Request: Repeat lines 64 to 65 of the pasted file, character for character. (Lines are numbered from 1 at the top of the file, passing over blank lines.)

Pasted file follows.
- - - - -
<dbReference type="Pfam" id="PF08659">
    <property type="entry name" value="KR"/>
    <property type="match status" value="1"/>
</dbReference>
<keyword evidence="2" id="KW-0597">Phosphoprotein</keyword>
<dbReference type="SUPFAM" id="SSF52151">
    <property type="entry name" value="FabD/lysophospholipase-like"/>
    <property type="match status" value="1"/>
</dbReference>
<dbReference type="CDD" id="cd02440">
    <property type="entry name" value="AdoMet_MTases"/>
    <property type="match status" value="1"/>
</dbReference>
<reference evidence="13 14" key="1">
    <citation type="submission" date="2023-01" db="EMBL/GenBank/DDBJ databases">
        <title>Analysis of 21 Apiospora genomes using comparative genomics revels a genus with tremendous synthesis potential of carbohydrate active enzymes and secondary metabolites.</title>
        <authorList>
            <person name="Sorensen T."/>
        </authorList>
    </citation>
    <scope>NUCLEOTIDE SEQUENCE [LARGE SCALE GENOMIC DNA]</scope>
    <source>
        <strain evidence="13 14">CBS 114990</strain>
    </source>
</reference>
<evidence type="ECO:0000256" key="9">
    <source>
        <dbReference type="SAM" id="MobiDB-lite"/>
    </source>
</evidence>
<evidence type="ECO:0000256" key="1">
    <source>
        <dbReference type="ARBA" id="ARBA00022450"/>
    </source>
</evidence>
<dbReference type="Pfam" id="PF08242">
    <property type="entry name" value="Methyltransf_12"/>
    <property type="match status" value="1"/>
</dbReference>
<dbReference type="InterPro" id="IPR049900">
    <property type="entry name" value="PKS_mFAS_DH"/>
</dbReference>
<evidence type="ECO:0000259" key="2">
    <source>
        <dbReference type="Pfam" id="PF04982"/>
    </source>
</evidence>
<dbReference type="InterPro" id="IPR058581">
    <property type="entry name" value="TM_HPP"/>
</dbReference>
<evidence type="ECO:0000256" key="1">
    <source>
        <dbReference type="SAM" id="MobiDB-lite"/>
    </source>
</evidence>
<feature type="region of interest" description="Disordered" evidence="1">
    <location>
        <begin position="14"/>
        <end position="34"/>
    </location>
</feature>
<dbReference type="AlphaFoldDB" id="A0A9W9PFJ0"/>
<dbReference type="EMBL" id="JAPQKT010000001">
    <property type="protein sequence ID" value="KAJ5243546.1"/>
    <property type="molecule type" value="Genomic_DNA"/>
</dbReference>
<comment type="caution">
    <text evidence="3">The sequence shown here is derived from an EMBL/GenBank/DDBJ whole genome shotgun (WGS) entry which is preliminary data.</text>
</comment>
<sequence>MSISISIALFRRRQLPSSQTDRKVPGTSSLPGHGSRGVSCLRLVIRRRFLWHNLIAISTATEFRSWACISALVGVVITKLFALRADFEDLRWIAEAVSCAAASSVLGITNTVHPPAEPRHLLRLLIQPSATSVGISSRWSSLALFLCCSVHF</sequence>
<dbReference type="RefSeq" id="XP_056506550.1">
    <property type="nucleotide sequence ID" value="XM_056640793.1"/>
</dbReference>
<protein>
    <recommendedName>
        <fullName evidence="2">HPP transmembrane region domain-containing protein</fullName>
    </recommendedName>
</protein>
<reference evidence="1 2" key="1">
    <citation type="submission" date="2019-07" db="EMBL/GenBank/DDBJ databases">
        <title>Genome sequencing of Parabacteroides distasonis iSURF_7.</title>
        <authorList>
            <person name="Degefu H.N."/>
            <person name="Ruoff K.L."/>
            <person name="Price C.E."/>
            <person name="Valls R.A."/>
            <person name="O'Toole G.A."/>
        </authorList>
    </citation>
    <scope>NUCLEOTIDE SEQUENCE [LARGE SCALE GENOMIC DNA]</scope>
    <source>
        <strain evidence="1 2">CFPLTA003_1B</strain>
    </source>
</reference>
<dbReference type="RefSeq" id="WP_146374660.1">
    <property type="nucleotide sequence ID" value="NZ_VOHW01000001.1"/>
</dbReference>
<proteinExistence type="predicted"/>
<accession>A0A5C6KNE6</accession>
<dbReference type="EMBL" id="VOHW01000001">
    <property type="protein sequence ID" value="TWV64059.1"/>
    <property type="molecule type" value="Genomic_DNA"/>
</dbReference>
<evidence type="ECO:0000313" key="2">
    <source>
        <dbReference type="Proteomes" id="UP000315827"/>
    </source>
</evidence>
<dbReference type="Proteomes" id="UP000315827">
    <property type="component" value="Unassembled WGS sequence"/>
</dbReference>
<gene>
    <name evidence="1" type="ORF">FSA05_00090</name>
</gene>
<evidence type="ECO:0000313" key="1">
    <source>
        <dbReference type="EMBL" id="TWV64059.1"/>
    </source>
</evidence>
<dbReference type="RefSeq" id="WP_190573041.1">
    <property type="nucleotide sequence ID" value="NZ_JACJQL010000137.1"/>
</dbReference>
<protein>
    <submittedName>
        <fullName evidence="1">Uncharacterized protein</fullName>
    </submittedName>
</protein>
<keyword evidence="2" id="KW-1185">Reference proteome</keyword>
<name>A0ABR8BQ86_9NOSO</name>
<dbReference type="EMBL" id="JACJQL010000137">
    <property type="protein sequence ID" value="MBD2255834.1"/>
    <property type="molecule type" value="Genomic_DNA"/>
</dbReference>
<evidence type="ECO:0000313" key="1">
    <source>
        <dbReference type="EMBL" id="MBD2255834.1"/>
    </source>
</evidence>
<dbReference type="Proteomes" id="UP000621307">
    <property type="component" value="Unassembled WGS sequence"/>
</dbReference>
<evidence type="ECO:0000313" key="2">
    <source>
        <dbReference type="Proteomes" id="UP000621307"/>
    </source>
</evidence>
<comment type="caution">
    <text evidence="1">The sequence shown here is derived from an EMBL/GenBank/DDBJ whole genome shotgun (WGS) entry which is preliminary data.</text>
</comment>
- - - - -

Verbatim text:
    <property type="protein sequence ID" value="KAJ5243546.1"/>
    <property type="molecule type" value="Genomic_DNA"/>